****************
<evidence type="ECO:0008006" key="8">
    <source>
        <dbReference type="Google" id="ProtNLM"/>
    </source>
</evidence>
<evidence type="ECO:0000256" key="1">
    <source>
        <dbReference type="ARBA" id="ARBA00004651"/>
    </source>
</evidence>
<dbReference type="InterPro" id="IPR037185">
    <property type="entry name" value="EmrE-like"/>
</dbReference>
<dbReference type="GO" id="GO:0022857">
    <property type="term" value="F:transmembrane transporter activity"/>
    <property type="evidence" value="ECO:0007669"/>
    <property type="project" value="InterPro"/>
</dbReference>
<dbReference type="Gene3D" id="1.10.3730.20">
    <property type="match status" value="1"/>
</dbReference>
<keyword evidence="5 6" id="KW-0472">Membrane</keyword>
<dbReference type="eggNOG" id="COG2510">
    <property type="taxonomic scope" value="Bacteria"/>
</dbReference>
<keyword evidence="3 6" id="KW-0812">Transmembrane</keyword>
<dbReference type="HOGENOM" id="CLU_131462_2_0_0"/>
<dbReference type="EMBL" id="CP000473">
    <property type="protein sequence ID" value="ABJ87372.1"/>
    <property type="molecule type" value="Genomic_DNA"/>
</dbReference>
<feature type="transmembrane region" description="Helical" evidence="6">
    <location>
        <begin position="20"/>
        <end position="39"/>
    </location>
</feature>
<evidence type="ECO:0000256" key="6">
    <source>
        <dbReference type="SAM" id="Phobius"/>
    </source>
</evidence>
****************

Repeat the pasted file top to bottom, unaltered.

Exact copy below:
<evidence type="ECO:0008006" key="8">
    <source>
        <dbReference type="Google" id="ProtNLM"/>
    </source>
</evidence>
<evidence type="ECO:0000256" key="1">
    <source>
        <dbReference type="ARBA" id="ARBA00004651"/>
    </source>
</evidence>
<dbReference type="InterPro" id="IPR037185">
    <property type="entry name" value="EmrE-like"/>
</dbReference>
<dbReference type="GO" id="GO:0022857">
    <property type="term" value="F:transmembrane transporter activity"/>
    <property type="evidence" value="ECO:0007669"/>
    <property type="project" value="InterPro"/>
</dbReference>
<dbReference type="Gene3D" id="1.10.3730.20">
    <property type="match status" value="1"/>
</dbReference>
<keyword evidence="5 6" id="KW-0472">Membrane</keyword>
<dbReference type="eggNOG" id="COG2510">
    <property type="taxonomic scope" value="Bacteria"/>
</dbReference>
<keyword evidence="3 6" id="KW-0812">Transmembrane</keyword>
<dbReference type="HOGENOM" id="CLU_131462_2_0_0"/>
<dbReference type="EMBL" id="CP000473">
    <property type="protein sequence ID" value="ABJ87372.1"/>
    <property type="molecule type" value="Genomic_DNA"/>
</dbReference>
<feature type="transmembrane region" description="Helical" evidence="6">
    <location>
        <begin position="20"/>
        <end position="39"/>
    </location>
</feature>
<evidence type="ECO:0000256" key="6">
    <source>
        <dbReference type="SAM" id="Phobius"/>
    </source>
</evidence>